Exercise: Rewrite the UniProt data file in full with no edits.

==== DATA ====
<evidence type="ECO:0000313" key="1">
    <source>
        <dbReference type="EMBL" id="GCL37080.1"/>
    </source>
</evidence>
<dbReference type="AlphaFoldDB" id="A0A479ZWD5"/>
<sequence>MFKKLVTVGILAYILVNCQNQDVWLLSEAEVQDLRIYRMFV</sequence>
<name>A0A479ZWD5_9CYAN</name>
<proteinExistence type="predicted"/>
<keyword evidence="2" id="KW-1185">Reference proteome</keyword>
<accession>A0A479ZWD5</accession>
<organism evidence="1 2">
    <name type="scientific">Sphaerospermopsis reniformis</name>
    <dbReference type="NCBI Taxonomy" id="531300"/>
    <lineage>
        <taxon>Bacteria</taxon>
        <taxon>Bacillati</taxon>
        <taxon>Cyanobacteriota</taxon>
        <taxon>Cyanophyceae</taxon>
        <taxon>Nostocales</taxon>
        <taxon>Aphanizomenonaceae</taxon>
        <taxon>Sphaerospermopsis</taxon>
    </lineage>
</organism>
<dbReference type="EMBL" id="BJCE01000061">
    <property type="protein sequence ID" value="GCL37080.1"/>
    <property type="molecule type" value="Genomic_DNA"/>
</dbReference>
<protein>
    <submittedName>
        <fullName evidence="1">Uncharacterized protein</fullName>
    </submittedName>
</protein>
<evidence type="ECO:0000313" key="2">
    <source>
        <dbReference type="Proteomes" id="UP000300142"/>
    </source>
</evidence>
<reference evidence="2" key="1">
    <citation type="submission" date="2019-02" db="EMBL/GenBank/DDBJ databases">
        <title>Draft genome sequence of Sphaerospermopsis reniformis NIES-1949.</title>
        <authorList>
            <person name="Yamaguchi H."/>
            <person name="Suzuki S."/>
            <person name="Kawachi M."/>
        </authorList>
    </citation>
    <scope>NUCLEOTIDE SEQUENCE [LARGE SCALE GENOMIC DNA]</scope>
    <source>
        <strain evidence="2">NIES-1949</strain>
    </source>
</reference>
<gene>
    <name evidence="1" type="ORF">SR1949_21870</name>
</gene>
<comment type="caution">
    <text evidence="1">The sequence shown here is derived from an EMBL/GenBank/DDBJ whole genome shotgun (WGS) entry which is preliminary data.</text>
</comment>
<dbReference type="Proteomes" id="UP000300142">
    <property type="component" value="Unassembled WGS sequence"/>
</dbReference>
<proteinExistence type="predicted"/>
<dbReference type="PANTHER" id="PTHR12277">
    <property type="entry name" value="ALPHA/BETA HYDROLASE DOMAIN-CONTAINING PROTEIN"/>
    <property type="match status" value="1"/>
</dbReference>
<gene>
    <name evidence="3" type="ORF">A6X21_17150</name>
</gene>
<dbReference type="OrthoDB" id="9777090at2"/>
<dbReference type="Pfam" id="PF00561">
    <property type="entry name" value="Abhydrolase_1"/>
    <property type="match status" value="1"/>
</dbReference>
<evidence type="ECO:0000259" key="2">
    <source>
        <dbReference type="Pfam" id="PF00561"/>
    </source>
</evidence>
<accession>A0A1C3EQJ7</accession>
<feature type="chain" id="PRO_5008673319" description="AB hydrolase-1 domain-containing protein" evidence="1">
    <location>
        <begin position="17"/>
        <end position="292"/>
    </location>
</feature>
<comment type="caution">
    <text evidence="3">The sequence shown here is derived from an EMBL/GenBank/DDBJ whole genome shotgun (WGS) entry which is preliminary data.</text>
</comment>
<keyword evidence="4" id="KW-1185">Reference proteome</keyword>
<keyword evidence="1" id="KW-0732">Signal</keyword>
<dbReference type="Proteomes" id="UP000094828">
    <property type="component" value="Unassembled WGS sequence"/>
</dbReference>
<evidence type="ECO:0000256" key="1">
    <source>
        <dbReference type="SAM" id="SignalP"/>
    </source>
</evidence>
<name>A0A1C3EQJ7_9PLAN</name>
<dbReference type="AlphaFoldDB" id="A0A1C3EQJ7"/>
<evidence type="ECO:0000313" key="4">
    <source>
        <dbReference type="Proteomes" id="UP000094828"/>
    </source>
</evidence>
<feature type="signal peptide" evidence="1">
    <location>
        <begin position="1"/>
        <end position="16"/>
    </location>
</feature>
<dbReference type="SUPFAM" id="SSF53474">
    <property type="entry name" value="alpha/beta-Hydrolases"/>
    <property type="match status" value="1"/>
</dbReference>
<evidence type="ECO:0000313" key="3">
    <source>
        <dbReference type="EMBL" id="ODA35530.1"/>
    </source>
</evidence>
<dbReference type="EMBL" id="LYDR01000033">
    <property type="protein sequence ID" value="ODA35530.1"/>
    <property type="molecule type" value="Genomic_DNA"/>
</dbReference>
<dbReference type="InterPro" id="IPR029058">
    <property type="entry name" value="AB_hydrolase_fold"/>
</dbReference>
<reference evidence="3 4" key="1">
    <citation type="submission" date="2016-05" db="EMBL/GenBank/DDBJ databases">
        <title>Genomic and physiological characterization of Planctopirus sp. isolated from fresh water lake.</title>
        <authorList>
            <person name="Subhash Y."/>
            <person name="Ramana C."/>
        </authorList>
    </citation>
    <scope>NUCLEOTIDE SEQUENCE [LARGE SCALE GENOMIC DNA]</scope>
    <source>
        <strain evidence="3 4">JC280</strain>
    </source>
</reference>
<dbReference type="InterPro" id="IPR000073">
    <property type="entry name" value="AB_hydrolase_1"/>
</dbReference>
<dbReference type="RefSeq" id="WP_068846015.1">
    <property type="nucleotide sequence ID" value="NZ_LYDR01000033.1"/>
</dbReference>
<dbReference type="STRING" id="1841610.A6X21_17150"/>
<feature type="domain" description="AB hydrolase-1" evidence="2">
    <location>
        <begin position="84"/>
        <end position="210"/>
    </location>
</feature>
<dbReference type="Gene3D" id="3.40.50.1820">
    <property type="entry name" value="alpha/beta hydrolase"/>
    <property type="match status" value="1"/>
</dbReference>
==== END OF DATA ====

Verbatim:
<evidence type="ECO:0000313" key="1">
    <source>
        <dbReference type="EMBL" id="GCL37080.1"/>
    </source>
</evidence>
<dbReference type="AlphaFoldDB" id="A0A479ZWD5"/>
<sequence>MFKKLVTVGILAYILVNCQNQDVWLLSEAEVQDLRIYRMFV</sequence>
<name>A0A479ZWD5_9CYAN</name>
<proteinExistence type="predicted"/>
<keyword evidence="2" id="KW-1185">Reference proteome</keyword>
<accession>A0A479ZWD5</accession>
<organism evidence="1 2">
    <name type="scientific">Sphaerospermopsis reniformis</name>
    <dbReference type="NCBI Taxonomy" id="531300"/>
    <lineage>
        <taxon>Bacteria</taxon>
        <taxon>Bacillati</taxon>
        <taxon>Cyanobacteriota</taxon>
        <taxon>Cyanophyceae</taxon>
        <taxon>Nostocales</taxon>
        <taxon>Aphanizomenonaceae</taxon>
        <taxon>Sphaerospermopsis</taxon>
    </lineage>
</organism>
<dbReference type="EMBL" id="BJCE01000061">
    <property type="protein sequence ID" value="GCL37080.1"/>
    <property type="molecule type" value="Genomic_DNA"/>
</dbReference>
<protein>
    <submittedName>
        <fullName evidence="1">Uncharacterized protein</fullName>
    </submittedName>
</protein>
<evidence type="ECO:0000313" key="2">
    <source>
        <dbReference type="Proteomes" id="UP000300142"/>
    </source>
</evidence>
<reference evidence="2" key="1">
    <citation type="submission" date="2019-02" db="EMBL/GenBank/DDBJ databases">
        <title>Draft genome sequence of Sphaerospermopsis reniformis NIES-1949.</title>
        <authorList>
            <person name="Yamaguchi H."/>
            <person name="Suzuki S."/>
            <person name="Kawachi M."/>
        </authorList>
    </citation>
    <scope>NUCLEOTIDE SEQUENCE [LARGE SCALE GENOMIC DNA]</scope>
    <source>
        <strain evidence="2">NIES-1949</strain>
    </source>
</reference>
<gene>
    <name evidence="1" type="ORF">SR1949_21870</name>
</gene>
<comment type="caution">
    <text evidence="1">The sequence shown here is derived from an EMBL/GenBank/DDBJ whole genome shotgun (WGS) entry which is preliminary data.</text>
</comment>
<dbReference type="Proteomes" id="UP000300142">
    <property type="component" value="Unassembled WGS sequence"/>
</dbReference>
<proteinExistence type="predicted"/>
<dbReference type="PANTHER" id="PTHR12277">
    <property type="entry name" value="ALPHA/BETA HYDROLASE DOMAIN-CONTAINING PROTEIN"/>
    <property type="match status" value="1"/>
</dbReference>
<gene>
    <name evidence="3" type="ORF">A6X21_17150</name>
</gene>
<dbReference type="OrthoDB" id="9777090at2"/>
<dbReference type="Pfam" id="PF00561">
    <property type="entry name" value="Abhydrolase_1"/>
    <property type="match status" value="1"/>
</dbReference>
<evidence type="ECO:0000259" key="2">
    <source>
        <dbReference type="Pfam" id="PF00561"/>
    </source>
</evidence>
<accession>A0A1C3EQJ7</accession>
<feature type="chain" id="PRO_5008673319" description="AB hydrolase-1 domain-containing protein" evidence="1">
    <location>
        <begin position="17"/>
        <end position="292"/>
    </location>
</feature>
<comment type="caution">
    <text evidence="3">The sequence shown here is derived from an EMBL/GenBank/DDBJ whole genome shotgun (WGS) entry which is preliminary data.</text>
</comment>
<keyword evidence="4" id="KW-1185">Reference proteome</keyword>
<keyword evidence="1" id="KW-0732">Signal</keyword>
<dbReference type="Proteomes" id="UP000094828">
    <property type="component" value="Unassembled WGS sequence"/>
</dbReference>
<evidence type="ECO:0000256" key="1">
    <source>
        <dbReference type="SAM" id="SignalP"/>
    </source>
</evidence>
<name>A0A1C3EQJ7_9PLAN</name>
<dbReference type="AlphaFoldDB" id="A0A1C3EQJ7"/>
<evidence type="ECO:0000313" key="4">
    <source>
        <dbReference type="Proteomes" id="UP000094828"/>
    </source>
</evidence>
<feature type="signal peptide" evidence="1">
    <location>
        <begin position="1"/>
        <end position="16"/>
    </location>
</feature>
<dbReference type="SUPFAM" id="SSF53474">
    <property type="entry name" value="alpha/beta-Hydrolases"/>
    <property type="match status" value="1"/>
</dbReference>
<evidence type="ECO:0000313" key="3">
    <source>
        <dbReference type="EMBL" id="ODA35530.1"/>
    </source>
</evidence>
<dbReference type="EMBL" id="LYDR01000033">
    <property type="protein sequence ID" value="ODA35530.1"/>
    <property type="molecule type" value="Genomic_DNA"/>
</dbReference>
<dbReference type="InterPro" id="IPR029058">
    <property type="entry name" value="AB_hydrolase_fold"/>
</dbReference>
<reference evidence="3 4" key="1">
    <citation type="submission" date="2016-05" db="EMBL/GenBank/DDBJ databases">
        <title>Genomic and physiological characterization of Planctopirus sp. isolated from fresh water lake.</title>
        <authorList>
            <person name="Subhash Y."/>
            <person name="Ramana C."/>
        </authorList>
    </citation>
    <scope>NUCLEOTIDE SEQUENCE [LARGE SCALE GENOMIC DNA]</scope>
    <source>
        <strain evidence="3 4">JC280</strain>
    </source>
</reference>
<dbReference type="InterPro" id="IPR000073">
    <property type="entry name" value="AB_hydrolase_1"/>
</dbReference>
<dbReference type="RefSeq" id="WP_068846015.1">
    <property type="nucleotide sequence ID" value="NZ_LYDR01000033.1"/>
</dbReference>
<dbReference type="STRING" id="1841610.A6X21_17150"/>
<feature type="domain" description="AB hydrolase-1" evidence="2">
    <location>
        <begin position="84"/>
        <end position="210"/>
    </location>
</feature>
<dbReference type="Gene3D" id="3.40.50.1820">
    <property type="entry name" value="alpha/beta hydrolase"/>
    <property type="match status" value="1"/>
</dbReference>